Making the remarks at Wednesday’s cabinet session, Rouhani said that “from July 7, Iran will start its measures [to reduce commitments to JCPOA] and if you [Western countries] want to express regret or to issue statements then, do it now.”
Iran’s level of uranium enrichment will no longer be 3.67 percent after this deadline, he highlighted, adding, “we will abandon this commitment and will increase the enrichment level to the level required.”
“From July 7, if other parties don’t comply with all their commitments according to the timetable, Arak reactor will be restored to its original design which they claimed to be dangerous and able to produce Plutonium; unless they stick to all their commitments regarding the Arak reactor,” he highlighted.
“Return to logic, the negotiating table, mutual understanding, respect for the law and the UN Security Council's resolutions, and under these conditions we all will abide by the JCPOA. We will remain committed to the deal as long as the other parties live up to their commitments.”
Remaining signatories to the deal ask Iran to remain in it, he said, adding, “if this is a good deal then why don’t Europe and US stick to their commitments? And if this is a bad deal then why they create such media fuss when Iran wants to reduce parts of its commitments in line with the deal?”
As announced before, Iran will quickly return to all its commitments if other parties do what they are required to do, Rouhani said, adding that regarding the increased enriched uranium production, Iran will sell them to another country such as Russia to receive yellow cake instead.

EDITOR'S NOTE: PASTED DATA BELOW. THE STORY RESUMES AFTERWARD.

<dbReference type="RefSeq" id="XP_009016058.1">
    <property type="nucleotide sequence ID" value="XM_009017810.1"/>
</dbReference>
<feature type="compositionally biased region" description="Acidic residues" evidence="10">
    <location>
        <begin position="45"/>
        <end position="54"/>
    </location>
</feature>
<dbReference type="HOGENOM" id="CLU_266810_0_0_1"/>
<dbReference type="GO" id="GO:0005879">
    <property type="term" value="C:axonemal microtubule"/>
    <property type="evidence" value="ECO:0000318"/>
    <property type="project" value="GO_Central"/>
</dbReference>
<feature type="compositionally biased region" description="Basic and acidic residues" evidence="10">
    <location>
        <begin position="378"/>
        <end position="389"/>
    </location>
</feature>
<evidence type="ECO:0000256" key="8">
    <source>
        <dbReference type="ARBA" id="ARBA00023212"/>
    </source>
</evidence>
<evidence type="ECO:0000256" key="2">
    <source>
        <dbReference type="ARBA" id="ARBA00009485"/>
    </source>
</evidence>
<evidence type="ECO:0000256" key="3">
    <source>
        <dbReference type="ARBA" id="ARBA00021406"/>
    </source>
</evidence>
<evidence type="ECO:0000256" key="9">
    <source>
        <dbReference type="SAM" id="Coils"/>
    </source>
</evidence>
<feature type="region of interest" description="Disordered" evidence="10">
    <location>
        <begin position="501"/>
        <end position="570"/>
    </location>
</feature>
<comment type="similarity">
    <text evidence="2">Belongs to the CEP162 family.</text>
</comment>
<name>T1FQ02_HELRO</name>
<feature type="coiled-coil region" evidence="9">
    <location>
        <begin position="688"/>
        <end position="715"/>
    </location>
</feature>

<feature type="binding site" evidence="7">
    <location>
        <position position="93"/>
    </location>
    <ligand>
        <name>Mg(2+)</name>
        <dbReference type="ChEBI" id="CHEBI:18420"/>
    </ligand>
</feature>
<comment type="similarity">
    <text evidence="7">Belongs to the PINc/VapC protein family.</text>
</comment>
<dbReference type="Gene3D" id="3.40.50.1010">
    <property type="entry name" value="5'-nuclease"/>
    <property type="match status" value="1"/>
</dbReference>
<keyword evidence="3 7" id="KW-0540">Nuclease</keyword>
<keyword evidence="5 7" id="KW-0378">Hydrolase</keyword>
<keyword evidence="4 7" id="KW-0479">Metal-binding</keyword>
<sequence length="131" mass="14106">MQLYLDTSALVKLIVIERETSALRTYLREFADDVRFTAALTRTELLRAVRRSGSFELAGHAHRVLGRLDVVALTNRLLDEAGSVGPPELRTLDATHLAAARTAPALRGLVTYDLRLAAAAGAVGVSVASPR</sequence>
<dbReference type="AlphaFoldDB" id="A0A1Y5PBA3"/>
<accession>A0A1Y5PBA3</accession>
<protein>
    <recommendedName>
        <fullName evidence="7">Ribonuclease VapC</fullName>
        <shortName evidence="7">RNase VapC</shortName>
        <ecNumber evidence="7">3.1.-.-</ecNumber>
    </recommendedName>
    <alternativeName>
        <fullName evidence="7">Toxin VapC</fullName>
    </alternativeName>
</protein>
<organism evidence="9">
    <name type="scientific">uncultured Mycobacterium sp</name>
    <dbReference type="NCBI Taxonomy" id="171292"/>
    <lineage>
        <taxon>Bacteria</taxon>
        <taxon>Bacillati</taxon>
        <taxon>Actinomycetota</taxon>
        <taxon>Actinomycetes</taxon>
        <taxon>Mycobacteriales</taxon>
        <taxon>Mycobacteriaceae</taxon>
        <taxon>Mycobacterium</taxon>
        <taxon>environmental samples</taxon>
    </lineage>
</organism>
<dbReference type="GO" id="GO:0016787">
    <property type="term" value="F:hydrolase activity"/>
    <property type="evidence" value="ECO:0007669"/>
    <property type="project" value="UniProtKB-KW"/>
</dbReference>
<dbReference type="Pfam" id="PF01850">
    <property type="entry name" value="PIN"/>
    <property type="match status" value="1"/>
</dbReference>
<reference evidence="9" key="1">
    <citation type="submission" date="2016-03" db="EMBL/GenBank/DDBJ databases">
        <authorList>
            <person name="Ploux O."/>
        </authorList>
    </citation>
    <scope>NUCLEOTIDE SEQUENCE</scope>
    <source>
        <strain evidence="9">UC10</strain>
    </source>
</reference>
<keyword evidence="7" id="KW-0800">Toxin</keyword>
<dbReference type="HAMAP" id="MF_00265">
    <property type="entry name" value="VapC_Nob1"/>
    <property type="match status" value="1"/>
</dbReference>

Other parties to the deal cannot object Iran for its recent measures since Tehran has extended the deadline several times upon the request of European leaders, he added.
Rouhani also described the EU-established financial mechanism, INSTEX, as a ‘just for show’ measure. “Today, INSTEX is just a money-less mechanism. Empty INSTEX is worth nothing but if it becomes active and it can bring the money of Iran’s oil exports, then despite all its drawbacks, the mechanism can be somewhat accepted.”
Under the JCPOA, Iran undertook to put limits on its nuclear program in exchange for the removal of nuclear-related sanctions. However, Washington began re-imposing even stricter unilateral sanctions on Tehran since May last year.
On the first anniversary of the US withdrawal from the nuclear deal, Iran announced that it would suspend the implementation of some of its commitments under the deal, announcing that it would stop exporting excess uranium and heavy water, setting a 60-day deadline for the five remaining parties to the deal to take practical measures towards ensuring its interests in the face of the American sanctions.
The International Atomic Energy Organization confirmed on Monday that Iran’s enriched uranium stockpile exceeded the Nuclear Deal’s limits. Zarif tweeted on Monday that Iran has not violated the JCPOA. “We triggered & exhausted para 36 after US withdrawal. We gave E3+2 a few weeks while reserving our right. We finally took action after 60 weeks. As soon as E3 abide by their obligations, we'll reverse.”
Iran says its countermeasures fit within its rights under paragraphs 26 and 36 of the nuclear deal, and that it will reverse the measures once its demands are met.
European signatories to the deal have established a special trade mechanism called INSTEX (Instrument in Support of Trade Exchanges) which they claim on Friday that it has become operational. The mechanism will initially cover trades of food, medicine and medical devices and to gradually include other areas.
Tehran says the channel is not sufficient and doesn’t meet the needs of the country which is faced with US sanctions. Iranian officials insist that EU should honor its JPCOA commitments in trading and banking sectors, and should provide the ground for Iran’s oil export.